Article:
Is the government in cahoots with BC casinos to cover bury money-laundering scandal?
Some certainly seem to think so, after a labor group is reportedly being charged a ludicrous fee to release files under the Freedom of Information (FOI) clause.
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Unite Here, the labor union that represents casino workers in British Columbia, submitted an FOI request for documents surrounding alleged money laundering at certain casinos in the province. According to reports, the government responded by issuing them a bill for more than half a million dollars.
BC Casinos Under the Microscope
As you my know, some BC Canada casinos are under the scrutiny of a very thick microscope. Accusations of money-laundering, and illegal efforts to cover it up, are flying around like sea gulls in a tornado of stale frites.
The media has hit them hardest of all. So hard, in fact, that casino operators are beseeching the government to halt the release of any further information. But that, according to law, may not be an option.
The 1982 Access to Information Act gives all Canadian citizens, long-term residents and corporations the right to request copies of government documents. The government institution that houses the document(s) is under legal obligation to reply within 30 days.
There are some exemptions to the FOI Act, particularly files considered confidential to the Cabinet. But Unite Here’s request for BC casino files does not fall under that category. However, the government is within its rights to charge a fee for the disclosure of documents, based on the man-power and time it takes to gather them.
If You Can’t Beat Them, Over-Charge Them
Unite Here is asking for documents held by the British Columbia Lottery Corporation (BCLC), the regulatory body that oversees all gambling activities in the province. The request calls for all files relating to potential money laundering at four BC casinos between November 2012 – November 2017.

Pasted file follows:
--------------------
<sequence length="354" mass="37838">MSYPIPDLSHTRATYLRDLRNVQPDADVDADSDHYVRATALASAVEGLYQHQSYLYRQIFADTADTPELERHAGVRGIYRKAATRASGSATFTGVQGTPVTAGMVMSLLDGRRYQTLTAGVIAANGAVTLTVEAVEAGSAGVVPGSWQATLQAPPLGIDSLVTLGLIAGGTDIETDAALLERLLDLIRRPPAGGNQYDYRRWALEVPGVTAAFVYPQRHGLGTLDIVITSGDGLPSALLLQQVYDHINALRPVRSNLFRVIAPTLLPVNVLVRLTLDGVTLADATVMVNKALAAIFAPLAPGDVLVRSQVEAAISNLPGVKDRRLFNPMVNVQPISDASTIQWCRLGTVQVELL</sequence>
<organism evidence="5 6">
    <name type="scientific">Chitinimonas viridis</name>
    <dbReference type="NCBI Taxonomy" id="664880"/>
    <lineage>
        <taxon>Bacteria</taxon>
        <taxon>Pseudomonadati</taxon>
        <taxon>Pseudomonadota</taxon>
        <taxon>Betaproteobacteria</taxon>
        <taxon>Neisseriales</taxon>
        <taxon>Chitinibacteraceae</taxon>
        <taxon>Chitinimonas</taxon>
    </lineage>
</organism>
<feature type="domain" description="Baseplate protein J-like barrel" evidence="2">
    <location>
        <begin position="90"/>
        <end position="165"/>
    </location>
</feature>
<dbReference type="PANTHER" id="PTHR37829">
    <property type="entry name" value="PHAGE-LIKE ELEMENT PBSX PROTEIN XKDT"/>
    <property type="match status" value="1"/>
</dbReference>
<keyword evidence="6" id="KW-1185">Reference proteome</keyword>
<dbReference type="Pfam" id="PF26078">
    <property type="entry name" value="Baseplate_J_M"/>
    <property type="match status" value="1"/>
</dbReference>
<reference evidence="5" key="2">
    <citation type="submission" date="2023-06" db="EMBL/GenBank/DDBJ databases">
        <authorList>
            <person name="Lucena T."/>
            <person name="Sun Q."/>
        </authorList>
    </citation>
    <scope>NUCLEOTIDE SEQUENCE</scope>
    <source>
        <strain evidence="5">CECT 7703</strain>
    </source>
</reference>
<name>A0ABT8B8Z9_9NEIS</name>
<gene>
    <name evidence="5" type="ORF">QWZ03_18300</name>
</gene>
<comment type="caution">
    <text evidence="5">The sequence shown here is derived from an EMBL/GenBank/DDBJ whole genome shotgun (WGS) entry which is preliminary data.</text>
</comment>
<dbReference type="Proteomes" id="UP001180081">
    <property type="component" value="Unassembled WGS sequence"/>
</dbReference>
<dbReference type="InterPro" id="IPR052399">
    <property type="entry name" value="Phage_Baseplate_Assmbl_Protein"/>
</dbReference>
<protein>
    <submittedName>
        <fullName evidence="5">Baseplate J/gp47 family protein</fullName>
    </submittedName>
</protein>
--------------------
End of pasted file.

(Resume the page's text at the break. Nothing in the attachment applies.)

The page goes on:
The casinos in question include River Rock Casino, Casino Nanaimo, Hard Rock Casino and Hastings Park Casino. They are all operated by Great Canadian Gaming Corp (GCGC).
In response, the BCLC estimates that it will take 16,817 hours of searching through documents to compile the information request. Calculating an apparent $30 per hour fee, the price tag a whopping $504,510. Furthermore, the BCLC is demanding approximately half of the payment, $252,240 upfront.
Unite Here Coordinator Mac Hollin, who initiated the FOI request, says he was “flabbergasted” by the BCLC’s response. He believes the FOI fee is far beyond any reasonable limit, calling it “prohibitively high”. Hollin suggests that BCLC is deliberately over-charging as a “deterrent to accessing information.”
The unite Here Coordinator came to the inevitable conclusion that the government’s true intention is to block the FOI request; if not by law, by making it outlandishly inaccessible.
BC Canada Casinos Getting Their Way?
There is some evidence to support Hollin’s theory that the government is in cahoots with BC casinos . Case in point, a request from River Rock Casino last November. The prime target of the media, River Rock filed a court action seeking to halt further disclosure of documents to Postmedia.
GCGC claims that the first phase of document disclosures were in violation of FOI laws. They allege those files contain confidential information about its business operations. “GCGC will suffer irreparable harm if the phase two disclosure is released without (the company) being provided with an opportunity to make the representation it is statutorily entitled to make,” reads the court petition.
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